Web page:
Abstract [en]

    Purpose– The purpose of this paper is to examine the impact of trade credit as a funding source on profitability among small and medium-sized enterprises (SMEs).

    Design/methodology/approach– A large cross-sectional panel data set covering 15,897 Swedish SMEs in five industry sectors from 2009 to 2012 was analysed using several statistical techniques.

    Findings– The study provides empirical evidence that the use of trade credit significantly and negatively affects firm profitability, indicating that SMEs with lower accounts payable are more profitable. Furthermore, liquidity level and firm size are positively related to profitability, while firm age is negatively related to profitability.

    Practical implications– If firms rely, or are forced to rely, too heavily on accounts payable as a funding source, their long-term profitability could be jeopardized. An efficient financing policy should make the costs related to the use of trade credit more transparent. Thus, firm managers could explicitly use trade credit agreements with their suppliers to control the costs related to this particular financial source.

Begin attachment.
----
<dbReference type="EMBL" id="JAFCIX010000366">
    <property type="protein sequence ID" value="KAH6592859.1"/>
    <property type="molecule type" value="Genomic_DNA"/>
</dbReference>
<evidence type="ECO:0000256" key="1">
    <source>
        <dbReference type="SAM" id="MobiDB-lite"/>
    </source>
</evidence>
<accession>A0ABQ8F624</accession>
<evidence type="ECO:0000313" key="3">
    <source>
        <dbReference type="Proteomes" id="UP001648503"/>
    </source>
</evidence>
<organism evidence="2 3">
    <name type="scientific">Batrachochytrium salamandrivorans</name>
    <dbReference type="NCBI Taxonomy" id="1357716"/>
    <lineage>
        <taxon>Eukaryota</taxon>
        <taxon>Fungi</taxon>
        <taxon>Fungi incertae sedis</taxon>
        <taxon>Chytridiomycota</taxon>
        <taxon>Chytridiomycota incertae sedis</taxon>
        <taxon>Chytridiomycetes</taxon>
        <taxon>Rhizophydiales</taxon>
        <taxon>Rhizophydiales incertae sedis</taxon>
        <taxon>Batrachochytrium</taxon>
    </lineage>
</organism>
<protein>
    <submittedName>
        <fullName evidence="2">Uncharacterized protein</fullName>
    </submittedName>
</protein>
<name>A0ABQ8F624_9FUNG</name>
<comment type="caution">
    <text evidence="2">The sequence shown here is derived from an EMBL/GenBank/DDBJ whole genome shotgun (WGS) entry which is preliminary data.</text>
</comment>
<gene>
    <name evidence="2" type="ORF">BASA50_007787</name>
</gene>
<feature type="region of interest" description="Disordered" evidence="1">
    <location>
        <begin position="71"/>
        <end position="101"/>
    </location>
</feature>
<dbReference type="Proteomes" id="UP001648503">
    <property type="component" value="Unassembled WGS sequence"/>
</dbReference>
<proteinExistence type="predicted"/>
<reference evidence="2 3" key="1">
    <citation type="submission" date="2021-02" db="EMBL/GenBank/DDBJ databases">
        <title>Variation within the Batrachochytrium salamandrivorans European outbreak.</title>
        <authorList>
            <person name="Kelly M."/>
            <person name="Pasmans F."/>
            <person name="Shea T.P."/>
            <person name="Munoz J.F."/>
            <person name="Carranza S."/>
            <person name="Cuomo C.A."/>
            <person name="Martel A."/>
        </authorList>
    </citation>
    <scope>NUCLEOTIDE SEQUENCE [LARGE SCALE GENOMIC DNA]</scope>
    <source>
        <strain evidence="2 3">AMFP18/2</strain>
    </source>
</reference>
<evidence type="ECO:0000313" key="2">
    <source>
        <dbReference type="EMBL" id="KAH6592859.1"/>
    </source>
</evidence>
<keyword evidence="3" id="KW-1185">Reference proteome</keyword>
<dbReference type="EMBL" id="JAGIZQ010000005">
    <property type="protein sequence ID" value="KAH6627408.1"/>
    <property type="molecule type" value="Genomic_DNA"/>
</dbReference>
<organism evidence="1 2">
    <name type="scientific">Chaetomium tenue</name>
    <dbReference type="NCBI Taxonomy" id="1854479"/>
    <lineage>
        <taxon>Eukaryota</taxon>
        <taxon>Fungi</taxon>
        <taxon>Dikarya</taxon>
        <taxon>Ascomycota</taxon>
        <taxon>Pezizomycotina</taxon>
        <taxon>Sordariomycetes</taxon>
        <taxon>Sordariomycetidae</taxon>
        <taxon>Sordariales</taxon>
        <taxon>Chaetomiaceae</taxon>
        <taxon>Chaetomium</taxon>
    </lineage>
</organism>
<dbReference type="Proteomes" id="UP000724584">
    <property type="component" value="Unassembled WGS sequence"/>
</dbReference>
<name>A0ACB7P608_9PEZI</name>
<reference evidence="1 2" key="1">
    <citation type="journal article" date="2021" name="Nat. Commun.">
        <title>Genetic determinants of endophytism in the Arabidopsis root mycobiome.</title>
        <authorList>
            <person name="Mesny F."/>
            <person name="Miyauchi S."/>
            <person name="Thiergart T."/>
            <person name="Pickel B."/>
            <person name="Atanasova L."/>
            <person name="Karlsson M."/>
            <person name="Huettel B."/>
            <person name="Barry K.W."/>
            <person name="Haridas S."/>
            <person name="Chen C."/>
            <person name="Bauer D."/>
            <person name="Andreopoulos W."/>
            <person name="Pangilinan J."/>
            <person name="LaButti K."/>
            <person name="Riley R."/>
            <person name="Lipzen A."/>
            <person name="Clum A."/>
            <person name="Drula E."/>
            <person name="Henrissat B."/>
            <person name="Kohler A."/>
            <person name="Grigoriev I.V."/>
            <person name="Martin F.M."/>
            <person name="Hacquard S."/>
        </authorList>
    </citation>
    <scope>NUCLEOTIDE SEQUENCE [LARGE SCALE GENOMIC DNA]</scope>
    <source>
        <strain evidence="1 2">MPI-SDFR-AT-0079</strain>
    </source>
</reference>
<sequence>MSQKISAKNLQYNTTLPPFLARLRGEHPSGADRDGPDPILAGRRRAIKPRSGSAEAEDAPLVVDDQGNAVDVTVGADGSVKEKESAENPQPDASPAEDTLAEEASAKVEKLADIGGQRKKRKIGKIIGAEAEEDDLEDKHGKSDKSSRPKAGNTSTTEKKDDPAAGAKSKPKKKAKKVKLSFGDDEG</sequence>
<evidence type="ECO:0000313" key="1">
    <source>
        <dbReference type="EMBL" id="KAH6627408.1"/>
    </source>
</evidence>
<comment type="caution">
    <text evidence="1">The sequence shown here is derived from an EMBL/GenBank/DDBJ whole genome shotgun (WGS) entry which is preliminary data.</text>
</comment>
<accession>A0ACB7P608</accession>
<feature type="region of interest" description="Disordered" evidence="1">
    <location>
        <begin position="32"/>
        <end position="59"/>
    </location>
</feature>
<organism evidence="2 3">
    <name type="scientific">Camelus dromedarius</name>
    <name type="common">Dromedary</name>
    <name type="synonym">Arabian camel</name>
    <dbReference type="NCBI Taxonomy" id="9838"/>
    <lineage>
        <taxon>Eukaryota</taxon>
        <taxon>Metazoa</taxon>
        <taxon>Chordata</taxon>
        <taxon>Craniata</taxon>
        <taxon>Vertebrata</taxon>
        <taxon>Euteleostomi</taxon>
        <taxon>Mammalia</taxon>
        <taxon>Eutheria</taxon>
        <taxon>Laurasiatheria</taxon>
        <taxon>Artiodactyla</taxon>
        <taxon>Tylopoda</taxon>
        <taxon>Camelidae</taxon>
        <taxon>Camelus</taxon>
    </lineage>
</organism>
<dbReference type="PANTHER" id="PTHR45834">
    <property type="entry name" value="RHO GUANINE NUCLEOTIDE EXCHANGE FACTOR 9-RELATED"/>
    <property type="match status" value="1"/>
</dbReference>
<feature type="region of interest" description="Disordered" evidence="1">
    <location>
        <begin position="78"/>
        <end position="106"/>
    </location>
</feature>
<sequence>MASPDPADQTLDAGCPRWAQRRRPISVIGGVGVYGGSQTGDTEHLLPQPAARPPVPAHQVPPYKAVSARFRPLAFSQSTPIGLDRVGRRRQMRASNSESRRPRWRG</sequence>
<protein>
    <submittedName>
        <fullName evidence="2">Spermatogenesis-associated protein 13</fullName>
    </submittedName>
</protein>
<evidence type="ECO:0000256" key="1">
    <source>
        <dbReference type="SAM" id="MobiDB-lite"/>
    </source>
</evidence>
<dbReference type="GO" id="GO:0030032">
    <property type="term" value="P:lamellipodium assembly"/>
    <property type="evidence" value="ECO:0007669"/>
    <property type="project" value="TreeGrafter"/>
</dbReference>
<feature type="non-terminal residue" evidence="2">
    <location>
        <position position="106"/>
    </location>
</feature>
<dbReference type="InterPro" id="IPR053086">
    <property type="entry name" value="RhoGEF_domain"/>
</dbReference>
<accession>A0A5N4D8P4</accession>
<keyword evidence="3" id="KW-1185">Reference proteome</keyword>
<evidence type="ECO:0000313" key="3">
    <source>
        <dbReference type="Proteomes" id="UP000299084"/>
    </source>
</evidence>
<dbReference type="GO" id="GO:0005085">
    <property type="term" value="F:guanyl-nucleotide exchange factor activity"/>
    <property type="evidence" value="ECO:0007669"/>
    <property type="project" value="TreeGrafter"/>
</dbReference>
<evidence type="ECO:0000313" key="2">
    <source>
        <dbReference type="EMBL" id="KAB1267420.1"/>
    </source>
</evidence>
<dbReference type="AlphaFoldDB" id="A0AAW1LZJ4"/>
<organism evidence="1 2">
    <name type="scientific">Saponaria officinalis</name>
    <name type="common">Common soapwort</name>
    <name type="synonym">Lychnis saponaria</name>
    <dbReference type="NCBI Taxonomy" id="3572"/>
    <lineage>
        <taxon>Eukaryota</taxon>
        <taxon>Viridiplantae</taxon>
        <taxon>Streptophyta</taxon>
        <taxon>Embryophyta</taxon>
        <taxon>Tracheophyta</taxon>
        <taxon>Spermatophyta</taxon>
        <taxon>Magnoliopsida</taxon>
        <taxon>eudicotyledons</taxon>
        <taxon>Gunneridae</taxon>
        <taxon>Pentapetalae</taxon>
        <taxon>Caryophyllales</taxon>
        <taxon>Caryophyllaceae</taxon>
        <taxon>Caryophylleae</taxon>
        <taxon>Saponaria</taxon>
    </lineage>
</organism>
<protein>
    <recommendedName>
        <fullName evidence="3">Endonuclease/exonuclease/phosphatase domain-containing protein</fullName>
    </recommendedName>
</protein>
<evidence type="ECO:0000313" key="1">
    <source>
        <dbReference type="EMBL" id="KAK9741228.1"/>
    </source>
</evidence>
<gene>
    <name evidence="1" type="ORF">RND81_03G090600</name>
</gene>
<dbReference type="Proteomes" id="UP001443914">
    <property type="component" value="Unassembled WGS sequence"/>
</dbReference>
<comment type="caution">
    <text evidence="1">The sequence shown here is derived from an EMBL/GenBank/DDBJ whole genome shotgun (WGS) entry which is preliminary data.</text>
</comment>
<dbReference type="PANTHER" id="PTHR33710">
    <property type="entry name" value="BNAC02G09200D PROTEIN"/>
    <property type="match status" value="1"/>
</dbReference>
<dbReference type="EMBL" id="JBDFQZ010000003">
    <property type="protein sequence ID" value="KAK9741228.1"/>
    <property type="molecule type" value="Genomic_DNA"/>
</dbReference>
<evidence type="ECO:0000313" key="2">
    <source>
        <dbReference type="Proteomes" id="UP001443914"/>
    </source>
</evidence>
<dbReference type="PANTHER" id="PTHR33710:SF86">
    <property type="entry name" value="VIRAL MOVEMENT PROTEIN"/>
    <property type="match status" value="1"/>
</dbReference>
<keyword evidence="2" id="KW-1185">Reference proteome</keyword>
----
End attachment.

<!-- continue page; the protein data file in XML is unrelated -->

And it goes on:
Originality/value– To the authors’ knowledge, this study is the first to focus on the impact of trade credit on profitability in the Swedish context, where SMEs are encouraged to use trade credit as a funding source. In addition, the study is based on an extensive sample of SMEs across several industry sectors.

  • 72.
    Yazdanfar, Darush
    et al.
    Mid Sweden University, Faculty of Human Sciences, Department of Business, Economics and Law.
    Öhman, Peter
    Mid Sweden University, Faculty of Human Sciences, Department of Business, Economics and Law.